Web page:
Dutch demonstrate dinosaur die-off


Dutch geologists from the University of Utrecht and VU Amsterdam have discovered proof of a sudden cooling of the Earth directly after the impact of the asteroid in Mexico, which wiped dinosaurs from the world 66 million years ago, the Volkskrant reports. A dust cloud from the Chicxulub impact blocked out the sun for decades long. In the American journal PNAS Johan Vellekoop and colleagues show how the first years after that cosmic impact must have looked like. This time scale has generally been inconceivable in geological terms.

The scientists were able to reconstruct the temperature thanks to temperature-dependent chemical compounds in fossil alga discovered in sediment rock in Texas. At the time of the impact, this was still under water when the cosmic impact created a megatsunami in the Gulf of Mexico. The atmosphere was filled with dust and soot from fires.

In the 80s, Dutch Jan Smit from the VU Amsterdam was among other scientists who discovered indications for a colossal impact under the Mexican Yucatán peninsula at Chicxulub, which marks the extinction of the dinosaurs. A thin layer of iridium is traceable in rocks all over the earth. The old sea bed that now forms the riverbeds of the Brazos in Texas, was sufficiently deep and far away to remain relatively undisturbed. This means that powder and dust raining down landed in the water. "Actually our luck as geologists is that nothing much happened in this rock since the impact", says Vellekoop. "Closer to Chicxulub, the bed is geologically ravaged." Chemical readings of the rock shows that an unnatural winter set in quickly after the impact, lowering sea temperatures by at least 7 degrees, possibly more. Tropical conditions changed into the current winter temperatures during this 'impact winter'. In Texas, the iridium of the material that drifted down after the impact is easily recognizable, but it has been mixed with finer materials, from powder to clay. The researchers, including Jan Smit, think that this indicates that the sea bed has been stirred up over the decades. The structure of the petrified sediments also shows that there were heavy storms in the first decades after the impact, allowing the lad to cool off much quicker than the sea. After almost a century, a new equilibrium was struck in which the earth's oceans cooled by several degrees. The temperature in deeper waters is only expected to recover in several thousand years.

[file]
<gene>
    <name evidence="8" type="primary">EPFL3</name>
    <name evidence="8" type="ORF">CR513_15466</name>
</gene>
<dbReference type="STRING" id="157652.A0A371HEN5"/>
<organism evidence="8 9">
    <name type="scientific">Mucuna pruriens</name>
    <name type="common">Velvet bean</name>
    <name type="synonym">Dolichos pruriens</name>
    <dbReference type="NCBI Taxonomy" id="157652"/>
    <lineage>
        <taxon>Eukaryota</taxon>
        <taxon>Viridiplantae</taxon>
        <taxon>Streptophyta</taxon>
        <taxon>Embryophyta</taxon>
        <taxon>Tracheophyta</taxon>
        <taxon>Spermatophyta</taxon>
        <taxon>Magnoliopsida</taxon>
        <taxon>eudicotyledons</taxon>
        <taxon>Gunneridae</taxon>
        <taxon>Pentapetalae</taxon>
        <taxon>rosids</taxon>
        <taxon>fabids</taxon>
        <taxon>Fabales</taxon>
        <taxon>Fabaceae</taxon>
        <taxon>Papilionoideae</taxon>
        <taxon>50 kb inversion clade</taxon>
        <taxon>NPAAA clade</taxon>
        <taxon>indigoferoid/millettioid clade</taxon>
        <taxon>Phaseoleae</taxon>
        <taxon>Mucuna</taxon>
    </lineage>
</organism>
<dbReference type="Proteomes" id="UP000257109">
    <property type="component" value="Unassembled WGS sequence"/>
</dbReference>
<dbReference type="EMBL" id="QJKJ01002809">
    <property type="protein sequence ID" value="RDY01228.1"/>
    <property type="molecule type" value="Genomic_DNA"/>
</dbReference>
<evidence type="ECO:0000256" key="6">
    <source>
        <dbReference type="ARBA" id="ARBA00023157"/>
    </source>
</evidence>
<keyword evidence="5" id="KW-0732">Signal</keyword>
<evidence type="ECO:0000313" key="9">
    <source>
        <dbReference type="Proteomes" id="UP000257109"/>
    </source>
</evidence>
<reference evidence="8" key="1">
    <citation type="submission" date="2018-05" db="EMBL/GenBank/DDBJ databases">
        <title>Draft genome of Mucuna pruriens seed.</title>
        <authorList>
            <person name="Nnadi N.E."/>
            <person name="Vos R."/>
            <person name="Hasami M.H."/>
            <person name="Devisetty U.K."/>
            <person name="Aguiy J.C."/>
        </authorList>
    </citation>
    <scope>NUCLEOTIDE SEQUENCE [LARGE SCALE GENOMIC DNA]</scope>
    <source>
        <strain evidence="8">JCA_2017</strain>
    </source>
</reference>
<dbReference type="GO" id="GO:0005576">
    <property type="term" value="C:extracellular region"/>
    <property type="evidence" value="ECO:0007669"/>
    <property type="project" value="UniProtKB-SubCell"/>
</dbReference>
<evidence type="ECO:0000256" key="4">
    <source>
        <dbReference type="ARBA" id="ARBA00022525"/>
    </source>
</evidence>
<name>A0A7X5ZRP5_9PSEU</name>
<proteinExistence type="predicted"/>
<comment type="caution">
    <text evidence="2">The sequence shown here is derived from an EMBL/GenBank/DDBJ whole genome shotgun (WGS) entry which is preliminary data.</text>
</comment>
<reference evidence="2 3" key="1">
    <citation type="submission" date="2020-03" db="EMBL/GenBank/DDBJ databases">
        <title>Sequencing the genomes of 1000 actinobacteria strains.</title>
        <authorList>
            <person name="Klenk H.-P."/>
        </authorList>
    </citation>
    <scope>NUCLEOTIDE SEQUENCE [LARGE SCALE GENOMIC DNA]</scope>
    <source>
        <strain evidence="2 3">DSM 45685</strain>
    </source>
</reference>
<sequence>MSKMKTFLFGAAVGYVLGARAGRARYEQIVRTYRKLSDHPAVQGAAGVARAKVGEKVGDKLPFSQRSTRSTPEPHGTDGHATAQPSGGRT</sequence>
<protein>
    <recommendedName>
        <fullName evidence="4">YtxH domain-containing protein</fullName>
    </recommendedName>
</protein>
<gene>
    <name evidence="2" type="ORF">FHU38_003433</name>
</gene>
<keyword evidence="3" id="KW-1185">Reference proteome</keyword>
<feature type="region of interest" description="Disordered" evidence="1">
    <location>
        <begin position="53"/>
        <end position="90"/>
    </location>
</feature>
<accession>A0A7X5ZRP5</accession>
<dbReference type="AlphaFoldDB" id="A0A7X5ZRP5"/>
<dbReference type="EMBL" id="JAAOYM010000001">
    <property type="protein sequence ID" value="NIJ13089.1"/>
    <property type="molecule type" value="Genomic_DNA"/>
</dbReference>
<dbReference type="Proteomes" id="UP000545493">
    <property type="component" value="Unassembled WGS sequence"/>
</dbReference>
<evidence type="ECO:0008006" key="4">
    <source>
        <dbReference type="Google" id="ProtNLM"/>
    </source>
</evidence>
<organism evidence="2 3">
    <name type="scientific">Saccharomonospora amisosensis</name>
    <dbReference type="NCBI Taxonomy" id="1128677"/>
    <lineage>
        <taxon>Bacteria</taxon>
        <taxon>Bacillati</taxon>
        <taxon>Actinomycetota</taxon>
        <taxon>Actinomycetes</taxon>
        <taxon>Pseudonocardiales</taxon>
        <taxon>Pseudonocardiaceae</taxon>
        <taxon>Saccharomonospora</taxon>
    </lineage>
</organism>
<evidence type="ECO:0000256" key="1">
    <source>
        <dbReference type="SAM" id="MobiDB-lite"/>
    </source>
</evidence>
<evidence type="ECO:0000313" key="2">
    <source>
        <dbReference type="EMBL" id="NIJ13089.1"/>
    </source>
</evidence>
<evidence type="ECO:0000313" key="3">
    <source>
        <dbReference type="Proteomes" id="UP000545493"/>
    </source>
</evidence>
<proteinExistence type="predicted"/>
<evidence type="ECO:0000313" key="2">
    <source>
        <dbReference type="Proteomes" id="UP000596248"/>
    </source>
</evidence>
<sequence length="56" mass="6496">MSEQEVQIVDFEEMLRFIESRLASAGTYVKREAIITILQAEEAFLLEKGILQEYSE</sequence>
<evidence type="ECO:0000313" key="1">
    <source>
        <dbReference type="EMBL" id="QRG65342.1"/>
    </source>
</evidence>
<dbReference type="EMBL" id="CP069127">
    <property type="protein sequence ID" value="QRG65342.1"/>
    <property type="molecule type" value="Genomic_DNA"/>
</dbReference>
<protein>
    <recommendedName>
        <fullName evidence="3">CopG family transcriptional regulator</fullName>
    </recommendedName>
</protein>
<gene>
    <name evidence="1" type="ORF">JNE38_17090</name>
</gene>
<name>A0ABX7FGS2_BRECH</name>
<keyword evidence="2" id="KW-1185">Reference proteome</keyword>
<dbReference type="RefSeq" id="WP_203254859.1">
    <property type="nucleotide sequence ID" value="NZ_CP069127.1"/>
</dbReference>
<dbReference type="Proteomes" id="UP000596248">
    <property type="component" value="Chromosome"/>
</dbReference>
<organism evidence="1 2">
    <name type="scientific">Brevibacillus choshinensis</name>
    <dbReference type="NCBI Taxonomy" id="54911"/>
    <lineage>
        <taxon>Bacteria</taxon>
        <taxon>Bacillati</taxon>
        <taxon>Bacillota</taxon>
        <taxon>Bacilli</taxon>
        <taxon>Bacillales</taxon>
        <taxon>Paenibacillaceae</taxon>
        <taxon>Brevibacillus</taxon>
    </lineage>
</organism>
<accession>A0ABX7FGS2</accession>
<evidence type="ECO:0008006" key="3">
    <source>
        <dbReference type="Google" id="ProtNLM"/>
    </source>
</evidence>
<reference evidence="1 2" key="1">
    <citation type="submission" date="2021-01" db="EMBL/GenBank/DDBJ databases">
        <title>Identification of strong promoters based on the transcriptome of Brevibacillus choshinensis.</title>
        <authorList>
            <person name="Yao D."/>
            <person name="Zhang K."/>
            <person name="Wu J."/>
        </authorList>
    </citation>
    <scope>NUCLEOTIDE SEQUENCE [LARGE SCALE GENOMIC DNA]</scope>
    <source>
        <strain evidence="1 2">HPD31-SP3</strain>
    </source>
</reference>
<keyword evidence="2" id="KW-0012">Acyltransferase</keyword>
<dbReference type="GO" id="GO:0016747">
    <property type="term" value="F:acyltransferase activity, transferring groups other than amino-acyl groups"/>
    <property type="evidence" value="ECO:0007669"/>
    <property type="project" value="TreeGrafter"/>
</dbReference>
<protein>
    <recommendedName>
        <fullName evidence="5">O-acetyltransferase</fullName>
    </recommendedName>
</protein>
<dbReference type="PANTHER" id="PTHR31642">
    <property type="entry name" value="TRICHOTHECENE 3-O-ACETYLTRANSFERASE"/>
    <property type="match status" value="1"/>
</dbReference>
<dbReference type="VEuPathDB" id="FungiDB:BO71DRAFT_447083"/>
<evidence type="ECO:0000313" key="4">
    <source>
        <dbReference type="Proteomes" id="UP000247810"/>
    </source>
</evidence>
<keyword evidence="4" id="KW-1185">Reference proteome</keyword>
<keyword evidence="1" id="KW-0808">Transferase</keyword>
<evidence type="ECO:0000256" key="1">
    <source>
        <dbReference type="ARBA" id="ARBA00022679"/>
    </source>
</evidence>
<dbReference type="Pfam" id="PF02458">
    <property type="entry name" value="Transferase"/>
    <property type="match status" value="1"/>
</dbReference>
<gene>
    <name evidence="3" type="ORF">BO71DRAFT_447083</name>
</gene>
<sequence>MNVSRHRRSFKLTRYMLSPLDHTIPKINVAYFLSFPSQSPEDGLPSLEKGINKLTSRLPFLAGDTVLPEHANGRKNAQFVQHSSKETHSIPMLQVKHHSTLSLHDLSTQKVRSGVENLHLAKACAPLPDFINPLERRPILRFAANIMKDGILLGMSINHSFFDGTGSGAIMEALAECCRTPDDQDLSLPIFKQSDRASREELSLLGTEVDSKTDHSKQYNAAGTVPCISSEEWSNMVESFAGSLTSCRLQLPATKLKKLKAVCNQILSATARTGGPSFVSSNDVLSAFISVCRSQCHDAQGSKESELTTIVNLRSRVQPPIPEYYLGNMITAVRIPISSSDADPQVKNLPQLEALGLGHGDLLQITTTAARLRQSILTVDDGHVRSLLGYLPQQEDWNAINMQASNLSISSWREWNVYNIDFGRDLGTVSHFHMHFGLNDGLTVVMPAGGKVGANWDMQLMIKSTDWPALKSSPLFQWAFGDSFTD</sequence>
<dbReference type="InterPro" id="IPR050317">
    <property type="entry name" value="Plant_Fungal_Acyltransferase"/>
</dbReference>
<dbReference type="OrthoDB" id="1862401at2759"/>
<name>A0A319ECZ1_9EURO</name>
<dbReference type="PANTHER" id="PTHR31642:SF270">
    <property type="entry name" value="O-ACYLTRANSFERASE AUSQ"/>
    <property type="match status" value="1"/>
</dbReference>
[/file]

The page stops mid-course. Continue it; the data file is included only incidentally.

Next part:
This cooling does not explain the mass extinction of dinosaurs, however, Vellekoop states. That was mainly caused by  the blackout of the sun from the dust, which lasted several years. Plants could not grow because photosynthesis was not possible. Herbivores therefore died out, leaving carnivores and omnivores hungry. The temperature also went down due to the blackout Paleontologist Robert Speijer with KU Leuven who is also researching in Texas, says he is impressed with the details of this study, which unravels the mysteries of the the dramatic event that killed off the world's dinosaurs 66 million years ago. "Months to years of darkness and cooling are realistic. The ecological impact must have been enormous."